I love to do things like this. I believe there is immeasurable wisdom and inspiration in each of us, and it’s our collective work, as strong open women, that makes us more powerful together than individually. (Think Wonder-Twins!).

As I was going through my stash, I started to think about my own childhood experiences, and why this event means so much to me.

Growing up, my family was rich on love, support and laughter. But we were not rich in the material way. The recession in the mid ‘80’s threw everyone for a loop and my father’s business was hit hard. I wanted to think of a creative way to get through prom without having to ask my parent’s for money they couldn’t spare at the time.

I had just seen “Pretty in Pink”, where Molly Ringwald whips up her own dress, and goes to the prom looking like a puff of pink merenge. I CAN DO THAT! I thought, (although the only thing I had ever sewn in my life was a square pillowcase in home ec., and even that was a little wonky!). Aaaah, the fearlessness of a teenager!

My mother and I set out on this adventure, bought a cheap Butterick pattern and a ton of bright royal blue poly satin (hideous in retrospect). Cutting the pattern on the floor of our kitchen, and piecing the dress together, I felt like a costume designer! It wasn’t until our first fitting that I realized Molly lied. I didn’t look like a puff of frosting but a cake that’s been left out in the RAIN- for a LONG TIME! My leg o’ mutton sleeves lost their zing and the bust darts made my  teenage boobies droop like a geriatric grandma. I was low hanging fruit! Prom was in four days and I looked like someone out of the movie “Carrie” (after they were set ablaze), not my beloved muse Molly.

My mother, bless her heart, was quick to react. She called a friend, who called a friend, whose daughter had just returned from a party, and she leant me her dress. Now I looked more like a shiny piece of tin foil than a sagging blue blob. But it was 1986, so that was certainly a step in the right direction!

That special day finally came and for six hours at the Diplomat Hotel in Hollywood, Florida, I was a PRINCESS. It didn’t matter that I grew up on free lunch and that my date was 4” shorter than me. At that moment, we were ALL Princesses. Rich or poor, fat or thin, raised by parents married or separated, WE WERE ALL BEAUTIFUL!!!!

I think of how clothing can sometimes mark a rite of passage. That dress you wore to the prom, that suit with the pinchy shoes you put on for your  first big job interview, your wedding gown….These things STICK. Those experiences stay with you forever and mark a passage of time from one doorway into another.

I see the rack outside my office door. We’ve collected 18 dresses so far, with many more to follow at our happy hour tonight. I think about how every bit of what we give to these girls will help to bring them  BLISS for a day.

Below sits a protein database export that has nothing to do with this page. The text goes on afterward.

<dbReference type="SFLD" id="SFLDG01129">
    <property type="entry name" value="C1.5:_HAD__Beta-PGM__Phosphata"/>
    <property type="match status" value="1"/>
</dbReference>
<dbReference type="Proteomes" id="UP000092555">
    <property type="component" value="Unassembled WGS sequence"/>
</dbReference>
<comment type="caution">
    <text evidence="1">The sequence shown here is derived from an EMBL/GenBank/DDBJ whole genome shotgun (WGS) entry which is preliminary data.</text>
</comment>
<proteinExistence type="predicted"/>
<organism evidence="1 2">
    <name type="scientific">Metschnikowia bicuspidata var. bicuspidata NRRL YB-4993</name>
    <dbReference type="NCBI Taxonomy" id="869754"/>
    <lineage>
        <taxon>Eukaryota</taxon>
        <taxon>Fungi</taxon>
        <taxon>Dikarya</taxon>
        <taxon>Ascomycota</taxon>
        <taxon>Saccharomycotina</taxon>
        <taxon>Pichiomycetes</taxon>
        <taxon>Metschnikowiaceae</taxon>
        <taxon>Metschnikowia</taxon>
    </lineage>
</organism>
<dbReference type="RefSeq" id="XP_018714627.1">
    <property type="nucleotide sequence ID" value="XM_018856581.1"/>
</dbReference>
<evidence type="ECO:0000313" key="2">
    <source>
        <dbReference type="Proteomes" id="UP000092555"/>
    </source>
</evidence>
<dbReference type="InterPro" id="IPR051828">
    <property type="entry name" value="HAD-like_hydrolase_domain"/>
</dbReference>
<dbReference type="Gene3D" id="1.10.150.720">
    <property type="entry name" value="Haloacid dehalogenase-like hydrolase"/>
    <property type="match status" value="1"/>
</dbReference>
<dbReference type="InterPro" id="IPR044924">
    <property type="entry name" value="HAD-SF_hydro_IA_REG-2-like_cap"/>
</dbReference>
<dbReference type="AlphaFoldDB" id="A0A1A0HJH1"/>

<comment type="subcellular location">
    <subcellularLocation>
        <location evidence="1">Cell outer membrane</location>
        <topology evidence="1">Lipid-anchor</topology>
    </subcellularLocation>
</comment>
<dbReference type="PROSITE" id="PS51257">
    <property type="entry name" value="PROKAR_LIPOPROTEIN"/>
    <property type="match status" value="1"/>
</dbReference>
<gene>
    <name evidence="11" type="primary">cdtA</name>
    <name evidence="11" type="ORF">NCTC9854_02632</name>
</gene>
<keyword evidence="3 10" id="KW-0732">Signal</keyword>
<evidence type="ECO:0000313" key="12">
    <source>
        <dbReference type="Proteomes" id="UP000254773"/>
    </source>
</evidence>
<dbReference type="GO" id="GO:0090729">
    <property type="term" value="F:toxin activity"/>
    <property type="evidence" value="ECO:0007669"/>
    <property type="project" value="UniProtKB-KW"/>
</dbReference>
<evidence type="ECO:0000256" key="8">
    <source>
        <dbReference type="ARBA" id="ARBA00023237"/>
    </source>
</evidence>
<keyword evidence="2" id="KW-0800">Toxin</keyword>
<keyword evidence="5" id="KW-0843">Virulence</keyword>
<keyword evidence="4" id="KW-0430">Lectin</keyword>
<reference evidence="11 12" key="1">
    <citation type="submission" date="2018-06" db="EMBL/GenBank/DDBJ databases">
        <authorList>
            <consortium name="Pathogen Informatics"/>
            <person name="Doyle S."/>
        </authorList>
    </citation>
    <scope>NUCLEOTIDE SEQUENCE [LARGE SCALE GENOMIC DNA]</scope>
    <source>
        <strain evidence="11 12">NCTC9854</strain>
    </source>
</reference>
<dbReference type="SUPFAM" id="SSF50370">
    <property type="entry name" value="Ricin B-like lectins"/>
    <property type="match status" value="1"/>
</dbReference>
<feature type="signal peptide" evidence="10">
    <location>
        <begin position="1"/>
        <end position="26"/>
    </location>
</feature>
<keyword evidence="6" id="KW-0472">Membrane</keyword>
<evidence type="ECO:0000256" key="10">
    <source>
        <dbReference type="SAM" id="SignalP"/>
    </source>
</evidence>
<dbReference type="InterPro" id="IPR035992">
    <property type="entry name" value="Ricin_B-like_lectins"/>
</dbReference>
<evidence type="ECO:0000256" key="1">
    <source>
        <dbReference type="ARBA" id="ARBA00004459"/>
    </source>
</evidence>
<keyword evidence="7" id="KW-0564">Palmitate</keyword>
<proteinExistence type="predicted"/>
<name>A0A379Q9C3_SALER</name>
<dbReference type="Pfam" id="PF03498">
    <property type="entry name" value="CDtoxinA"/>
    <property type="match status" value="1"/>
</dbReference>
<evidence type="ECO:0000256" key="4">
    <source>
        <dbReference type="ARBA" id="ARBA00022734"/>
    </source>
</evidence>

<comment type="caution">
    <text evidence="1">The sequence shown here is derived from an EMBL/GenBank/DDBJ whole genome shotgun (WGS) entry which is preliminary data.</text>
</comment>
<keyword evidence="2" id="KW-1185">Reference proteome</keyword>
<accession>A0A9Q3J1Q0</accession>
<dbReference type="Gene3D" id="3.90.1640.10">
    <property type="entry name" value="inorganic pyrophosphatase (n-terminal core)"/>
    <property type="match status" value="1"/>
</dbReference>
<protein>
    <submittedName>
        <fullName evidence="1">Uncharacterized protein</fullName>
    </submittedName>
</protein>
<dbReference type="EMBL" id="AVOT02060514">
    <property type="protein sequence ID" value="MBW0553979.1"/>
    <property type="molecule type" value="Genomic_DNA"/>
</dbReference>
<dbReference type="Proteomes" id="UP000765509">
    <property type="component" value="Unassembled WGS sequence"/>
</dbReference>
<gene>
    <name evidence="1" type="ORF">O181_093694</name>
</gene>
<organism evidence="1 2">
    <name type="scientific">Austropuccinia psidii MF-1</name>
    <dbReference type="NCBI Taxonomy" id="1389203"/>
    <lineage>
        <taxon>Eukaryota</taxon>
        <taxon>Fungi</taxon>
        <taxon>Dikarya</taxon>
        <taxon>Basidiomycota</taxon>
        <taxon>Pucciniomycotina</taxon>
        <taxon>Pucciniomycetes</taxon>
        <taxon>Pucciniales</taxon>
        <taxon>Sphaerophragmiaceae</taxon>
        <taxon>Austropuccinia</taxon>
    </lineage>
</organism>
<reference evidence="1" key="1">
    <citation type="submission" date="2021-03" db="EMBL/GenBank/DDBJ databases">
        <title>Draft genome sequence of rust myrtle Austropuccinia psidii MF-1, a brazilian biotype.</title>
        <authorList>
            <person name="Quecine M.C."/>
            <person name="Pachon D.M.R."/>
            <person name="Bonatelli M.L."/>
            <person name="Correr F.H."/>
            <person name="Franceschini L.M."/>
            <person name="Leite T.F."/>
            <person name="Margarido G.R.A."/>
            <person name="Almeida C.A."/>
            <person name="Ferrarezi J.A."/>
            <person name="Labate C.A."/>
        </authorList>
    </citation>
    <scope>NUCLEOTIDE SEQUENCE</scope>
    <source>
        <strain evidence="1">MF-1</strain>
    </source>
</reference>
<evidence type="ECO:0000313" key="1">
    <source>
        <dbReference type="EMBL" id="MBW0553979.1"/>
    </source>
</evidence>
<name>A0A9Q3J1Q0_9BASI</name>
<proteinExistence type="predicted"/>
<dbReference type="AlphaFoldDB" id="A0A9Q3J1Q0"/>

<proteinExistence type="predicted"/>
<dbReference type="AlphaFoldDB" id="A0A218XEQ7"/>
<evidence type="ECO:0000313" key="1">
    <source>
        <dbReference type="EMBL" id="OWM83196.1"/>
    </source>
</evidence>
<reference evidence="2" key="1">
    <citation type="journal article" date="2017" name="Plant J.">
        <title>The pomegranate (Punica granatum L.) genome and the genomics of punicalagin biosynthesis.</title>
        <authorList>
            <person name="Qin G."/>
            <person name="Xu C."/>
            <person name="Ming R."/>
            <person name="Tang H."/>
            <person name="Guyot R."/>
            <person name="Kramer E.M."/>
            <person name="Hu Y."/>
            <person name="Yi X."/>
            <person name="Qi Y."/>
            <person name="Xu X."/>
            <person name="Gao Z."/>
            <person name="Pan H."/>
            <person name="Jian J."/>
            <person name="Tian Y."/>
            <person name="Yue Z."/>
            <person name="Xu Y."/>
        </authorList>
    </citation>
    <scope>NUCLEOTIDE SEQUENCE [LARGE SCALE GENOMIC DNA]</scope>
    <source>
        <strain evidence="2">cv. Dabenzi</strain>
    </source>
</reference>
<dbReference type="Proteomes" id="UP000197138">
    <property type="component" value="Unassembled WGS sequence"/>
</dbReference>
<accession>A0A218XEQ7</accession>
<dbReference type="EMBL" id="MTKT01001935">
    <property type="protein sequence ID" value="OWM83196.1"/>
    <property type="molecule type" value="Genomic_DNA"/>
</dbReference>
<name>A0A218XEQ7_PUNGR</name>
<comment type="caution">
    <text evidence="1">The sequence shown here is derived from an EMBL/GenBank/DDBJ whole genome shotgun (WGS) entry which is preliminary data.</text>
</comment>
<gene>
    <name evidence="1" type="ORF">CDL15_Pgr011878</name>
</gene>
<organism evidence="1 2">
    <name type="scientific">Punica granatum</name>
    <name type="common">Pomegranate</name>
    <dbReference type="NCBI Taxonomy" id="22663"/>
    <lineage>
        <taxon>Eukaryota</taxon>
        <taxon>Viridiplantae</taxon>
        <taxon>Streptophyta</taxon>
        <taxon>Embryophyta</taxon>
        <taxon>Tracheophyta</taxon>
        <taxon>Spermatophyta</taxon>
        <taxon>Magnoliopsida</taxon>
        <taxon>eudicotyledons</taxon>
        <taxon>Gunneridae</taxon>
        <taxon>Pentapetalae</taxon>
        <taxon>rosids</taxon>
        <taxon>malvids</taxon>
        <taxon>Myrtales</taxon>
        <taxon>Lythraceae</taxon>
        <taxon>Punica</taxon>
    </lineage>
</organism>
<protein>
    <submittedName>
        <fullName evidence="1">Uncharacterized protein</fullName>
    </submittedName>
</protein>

Sometimes it’s the small things we can do, that make the biggest difference.

Wishing you joy, love and MANY PRINCESS MOMENTS!



In Houston:



In Massachusetts, two locations:

What's your story?

What's your story?

My father’s hands

I am sitting here on my dad’s lazy boy. Its a tremendous upholstered monster of some undecipherable color.  When I sit in it I feel a little like lilly tomlin when she would dress like a child perched in a giant rocking chair in her ’70’s comedy routines. There’s something comforting about this mammoth  chair of my father’s. It reminds me of him, so mushy and sturdy, with arms that stretch wide to hold us. All of our energy and dreams. 

 I remember when I was fifteen ,he would sit on the edge of my bed and we’d talk about “life”. All those teenage sagas that I thought so important.  He was the one that made me believe I could do anything. Be anything. Like no opportunity or dream was too unreachable. I guess I still believe this (thanks dad). 

I can think back to when I was three and he was taking me to Manhattan to “work” at his store. I was so excited to be employed for the day. And to travel by subway from Brooklyn into East 38th street in nyc ! I remember standing on my bed and dressing myself for the occasion. I looked crazy! All jumbled and twisted, with sleeves all wrong and socks that did not match. “Your beautiful” he said, and tucked me under his arm, straitening what he could so that I would not embarrass myself. Still he let me keep the socks all mismatched – as a sign of my personal expression : ) 

Now that I am on the edge of exploring what children might mean in MY life ( and my looming exploration of the possibilities of adoption) I think of my fathers big, sturdy hands, and listen to how he coos at his granddaughter. I think of how lucky she is to know him, and to crawl all over him like a big mountain. Her lazy-boy grandpa. 

And I think of my friends. Those of you whom I love dearly, who are the mountains in children’s lives. Everything you do makes an immeasurable difference and leaves an imprint that will last a lifetime. Treasure the small moments. 

I put my hand in my father’s yesterday as we walked together. It didn’t matter that I was no longer a child. My socks might match now but I still hold the memories of countless firsts and lots of pushes and I am a better woman for knowing him. 

Savor your time with your dear ones. Especially now.  I wish you great joy and happiness this holiday and beyond. 

There are two types of “family”. Those we are born into, and those we select. To me you are family too. And I am lucky for that ! 

May all your dreams come true this year. At least the little ones – the daily triumphs that count.